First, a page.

Every young princess needs a starter tiara. It’s just a fact. But there are rules. It can’t be too over the top or ornate. That would be gauche and tacky. It should be simple and elegant and something that can… Keep Reading
For month’s now I’ve been featuring a different British Tiara here on the blog each Tuesday (if you’ve missed out, sit down with a big cup of coffee and start from the beginning). But it’s time to switch things up a bit. For the next little while, we’ll look at the Royal Spanish Tiaras, starting Queen Ena’s La Buena Tiara (also called the Fleur-de-Lys Tiara).
While this over-the-top tiara is listed in as a Royal British Tiaras by us today, it wasn’t truly worn by royalty. Aristocrats and nobility? Yes. Royalty? Nah. But when you have a tiara as stunning as The Portland Sapphire Tiara to talk about, who wants to get caught up in the little details?
We’re getting down to the nitty gritty now and to some of the tiaras that haven’t been seen in decades and decades. Today, I’m just going to break your heart right out of the gate. This tiara exists no more. Sadly, the Ladies of England Tiara was broken up over 100 years ago and some of its diamonds used to create the Cambridge Lover’s Knot and the Honeysuckle Tiaras. But…. that won’t stop me from drooling over the photos of it.
Choices. It’s all about choices with this tiara. What’s that you say? You don’t like how the central element clashes with your red dress? Well, just swap it out, dear. Indeed, the Honeysuckle Tiara is one of the best kinds – it’s convertible!
I’m back with the final chapter in my visit to London and Kensington Palace, where I got to see the three tiaras on display there, as part of the Victoria Revealed Exhibit. And I have to say, this is my favorite chapter. And favorite tiara of the three. In fact, one of my top three tiaras… ever. Yes. Ever. The Fife Tiara.
Oh to have a husband that loves to dabble in amazing jewelry creations and then gift them to me. Alas, I do not have such a husband. Queen Victoria did, however, and good ol’ Albert created gorgeous pieces for her, including what we now call Queen Victoria’s Emerald Tiara, to match some other amazing emerald jewels he’d made for her. Let’s discuss, shall we?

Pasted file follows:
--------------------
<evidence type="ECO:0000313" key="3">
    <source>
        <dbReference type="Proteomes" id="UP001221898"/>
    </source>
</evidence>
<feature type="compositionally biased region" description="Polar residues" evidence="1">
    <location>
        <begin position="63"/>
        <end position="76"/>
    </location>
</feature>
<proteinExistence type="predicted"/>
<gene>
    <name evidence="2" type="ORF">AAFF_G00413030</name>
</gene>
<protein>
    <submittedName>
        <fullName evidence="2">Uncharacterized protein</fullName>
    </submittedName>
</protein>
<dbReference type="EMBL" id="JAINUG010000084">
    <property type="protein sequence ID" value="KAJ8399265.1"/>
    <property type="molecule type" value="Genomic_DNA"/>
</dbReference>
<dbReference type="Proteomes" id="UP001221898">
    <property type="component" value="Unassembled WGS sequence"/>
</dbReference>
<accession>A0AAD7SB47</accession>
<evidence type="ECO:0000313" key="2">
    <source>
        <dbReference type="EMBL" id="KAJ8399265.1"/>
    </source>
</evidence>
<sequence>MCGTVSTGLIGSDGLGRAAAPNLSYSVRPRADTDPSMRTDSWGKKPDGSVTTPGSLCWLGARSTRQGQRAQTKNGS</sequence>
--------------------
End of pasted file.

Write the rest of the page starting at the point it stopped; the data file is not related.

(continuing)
There are tiaras that are instantly recognizable (we’ve featured several that fit into that category). And then there are tiaras who’s style was so fashionable “everyone” had to have one. But then, that made it hard to distinguish from one another. Such an unfortunate problem to have, right? And today’s #TiaraTuesday feather, The Fife Fringe Tiara is one of the latter.
Do you have any pieces of jewelry in your jewelry box that you haven’t worn in over eighty years? We didn’t think so. But if you’re the British Royal family and we’re talking about the Royal jewelry vaults… well, maybe things just get a bit lost in there. Apparently the Teck Crescent Tiara is holed up inside, just waiting for the light of day.
Another one bites the dust. It was a common refrain when discussing Queen Mary and her tiaras. Just when folks would fall in love with one of her lovely tiaras, she’d get a wild hair and have it dismantled to make a different piece of jewelry. And so goes the Boucheron Loop Tiara.
We can always count on Queen Mary when it comes to fabulous tiaras. That woman had a penchant for turning something lovely into one heck of a statement piece. And I’m fairly certain she never ran into a jewel she didn’t like. At least for a while. In today’s episode of #TiaraTuesday, we’ll discuss one of her Grande Dame tiaras: The Delhi Durbar Tiara.
I bet you think that the current Queen, Elizabeth the II is the longest living British royal. And you’d think wrong. She’s the longest reigning royal. But the longest living royal, a princess who was a first cousin twice removed and the great aunt to Elizabeth, holds the honor. Her name was Alice and she lived to be almost 98 years old. And this is the story of her favorite tiara.
Ooooooo. We love it when we run into some royal tiara drama. The intrigue. The mystery. The did she or didn’t she! As with any royal family, the British Royals aren’t without a little drama when it comes to some of the royal jewels in the vaults. And the Grand Duchess Vladimir Tiara certainly provided a little drama.